By Ezra Klein  | March 7, 2011; 3:27 PM ET
Categories:  Education  
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Comments

Success (no matter how you define it) depends on three things

- circumstances of birth

- drive

- luck.

Everything else is tied for remote fourth place.

Posted by: johnmarshall5446 | March 7, 2011 3:30 PM | Report abuse

"What would really make sense is to reduce the growth rate of Medicare, or cut spending on weapons and wars, and put some of that money into giving young Americans the best chance to live healthy, happy, productive lives."

Geez, put down the hippy cigarettes, Gandhi.

(for the sarcastically impaired: this is snark)

Posted by: willows1 | March 7, 2011 4:13 PM | Report abuse

"Success (no matter how you define it) depends on three things

- circumstances of birth ...."

-johnmarshall5446


Ok...

If so, that would only seem to strengthen the argument that effective strategies that help offset the effects of disparate "circumstances of birth" for the pre-schoolers in our society would be useful in improving success rates, would it not?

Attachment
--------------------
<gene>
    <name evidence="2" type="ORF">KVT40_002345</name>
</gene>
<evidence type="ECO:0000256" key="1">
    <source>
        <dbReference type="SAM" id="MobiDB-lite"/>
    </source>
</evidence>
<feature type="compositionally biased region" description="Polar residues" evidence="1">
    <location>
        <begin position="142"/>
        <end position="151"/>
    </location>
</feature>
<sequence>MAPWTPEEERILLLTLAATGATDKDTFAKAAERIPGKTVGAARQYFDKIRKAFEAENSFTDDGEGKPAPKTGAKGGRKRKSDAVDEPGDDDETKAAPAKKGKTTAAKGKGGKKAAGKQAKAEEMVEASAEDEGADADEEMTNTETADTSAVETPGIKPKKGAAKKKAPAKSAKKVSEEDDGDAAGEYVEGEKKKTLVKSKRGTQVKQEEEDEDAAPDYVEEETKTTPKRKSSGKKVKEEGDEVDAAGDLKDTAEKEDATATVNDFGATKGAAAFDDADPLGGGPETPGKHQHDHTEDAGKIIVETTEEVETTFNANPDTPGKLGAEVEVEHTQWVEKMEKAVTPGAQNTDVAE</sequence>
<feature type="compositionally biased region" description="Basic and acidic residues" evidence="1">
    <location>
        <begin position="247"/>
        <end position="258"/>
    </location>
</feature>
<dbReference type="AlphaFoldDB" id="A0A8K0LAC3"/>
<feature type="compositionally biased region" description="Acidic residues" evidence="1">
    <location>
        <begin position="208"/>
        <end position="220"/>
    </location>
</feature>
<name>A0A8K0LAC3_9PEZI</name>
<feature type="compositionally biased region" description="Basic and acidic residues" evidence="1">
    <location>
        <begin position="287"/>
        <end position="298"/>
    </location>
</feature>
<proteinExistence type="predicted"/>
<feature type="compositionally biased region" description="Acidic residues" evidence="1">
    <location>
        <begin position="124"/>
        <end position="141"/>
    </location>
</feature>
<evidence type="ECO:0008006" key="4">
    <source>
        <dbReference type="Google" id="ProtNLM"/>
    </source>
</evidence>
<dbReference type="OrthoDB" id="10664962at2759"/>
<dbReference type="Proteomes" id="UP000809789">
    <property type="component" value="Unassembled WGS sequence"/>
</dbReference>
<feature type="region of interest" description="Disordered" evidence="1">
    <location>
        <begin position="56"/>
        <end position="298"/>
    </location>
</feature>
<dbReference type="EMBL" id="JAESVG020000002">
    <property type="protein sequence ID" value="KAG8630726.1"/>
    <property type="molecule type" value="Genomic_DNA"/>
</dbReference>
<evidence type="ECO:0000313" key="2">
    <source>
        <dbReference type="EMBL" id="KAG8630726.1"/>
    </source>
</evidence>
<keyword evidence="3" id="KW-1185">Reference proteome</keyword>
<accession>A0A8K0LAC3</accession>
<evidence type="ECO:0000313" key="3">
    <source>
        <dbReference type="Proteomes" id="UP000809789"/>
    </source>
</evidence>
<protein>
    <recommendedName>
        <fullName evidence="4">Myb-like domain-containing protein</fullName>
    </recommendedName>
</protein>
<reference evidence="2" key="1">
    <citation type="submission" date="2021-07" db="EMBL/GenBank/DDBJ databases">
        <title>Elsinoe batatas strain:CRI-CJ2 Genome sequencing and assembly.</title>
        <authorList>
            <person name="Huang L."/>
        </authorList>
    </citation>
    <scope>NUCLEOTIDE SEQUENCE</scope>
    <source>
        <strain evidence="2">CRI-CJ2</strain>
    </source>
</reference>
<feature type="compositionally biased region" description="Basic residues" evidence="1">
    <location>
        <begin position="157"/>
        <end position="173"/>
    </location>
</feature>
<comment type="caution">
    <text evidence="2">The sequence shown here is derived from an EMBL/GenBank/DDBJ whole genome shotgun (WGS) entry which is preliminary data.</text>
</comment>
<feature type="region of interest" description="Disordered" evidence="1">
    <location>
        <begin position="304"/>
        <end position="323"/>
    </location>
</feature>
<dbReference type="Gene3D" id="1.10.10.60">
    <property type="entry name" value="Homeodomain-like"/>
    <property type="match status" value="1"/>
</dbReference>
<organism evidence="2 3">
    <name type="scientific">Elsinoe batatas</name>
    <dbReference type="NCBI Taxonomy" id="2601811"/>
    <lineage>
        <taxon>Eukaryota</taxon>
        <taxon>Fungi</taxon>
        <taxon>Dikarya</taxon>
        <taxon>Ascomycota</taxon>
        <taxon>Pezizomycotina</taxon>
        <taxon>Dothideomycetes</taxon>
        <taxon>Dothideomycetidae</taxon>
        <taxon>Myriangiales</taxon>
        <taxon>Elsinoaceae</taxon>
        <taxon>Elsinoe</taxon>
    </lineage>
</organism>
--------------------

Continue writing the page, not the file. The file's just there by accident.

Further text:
Posted by: Patrick_M | March 7, 2011 4:43 PM | Report abuse

I have to question the "Early Childhood" stuff. I'm not surprised that you see a huge gap between 3-year-olds from families with very different education levels that never goes away, but it's not clear that this is evidence that there is any value in early childhood intervention. Kids who are members of highly educated families when they are age two are very likely to be members of highly educated families when they are age four, five, and sixteen;

it would seem perfectly possible that the achievement gap remains throughout childhood because the family gap remains throughout childhood. An 'intervention' at this age that does not involve kidnapping the child and placing him or her in a higher-achieving family does not appear to have proven added value beyond intervention at any other age.

Posted by: eggnogfool | March 7, 2011 5:17 PM | Report abuse

eggnogfool - I think examples of education, intellectualism, or success can come from either inside the home or outside the home. The point of early education seems to be to make kids less intimidated by the whole educational experience so that they are open to learning from adults that aren't their own parents. I've heard it said that the success of kids who come from rough backgrounds depends very heavily upon the presence of at least one adult in their life that they trust. This is almost always a parent, but you could probably think of some examples where it may not be. It seems like in order for a kid to get to a trusting relationship with an adult, they have to be in a state of mind that allows this to happen. Perhaps early education nudges them in that direction by exposing them to other adults at a young age. Just a thought.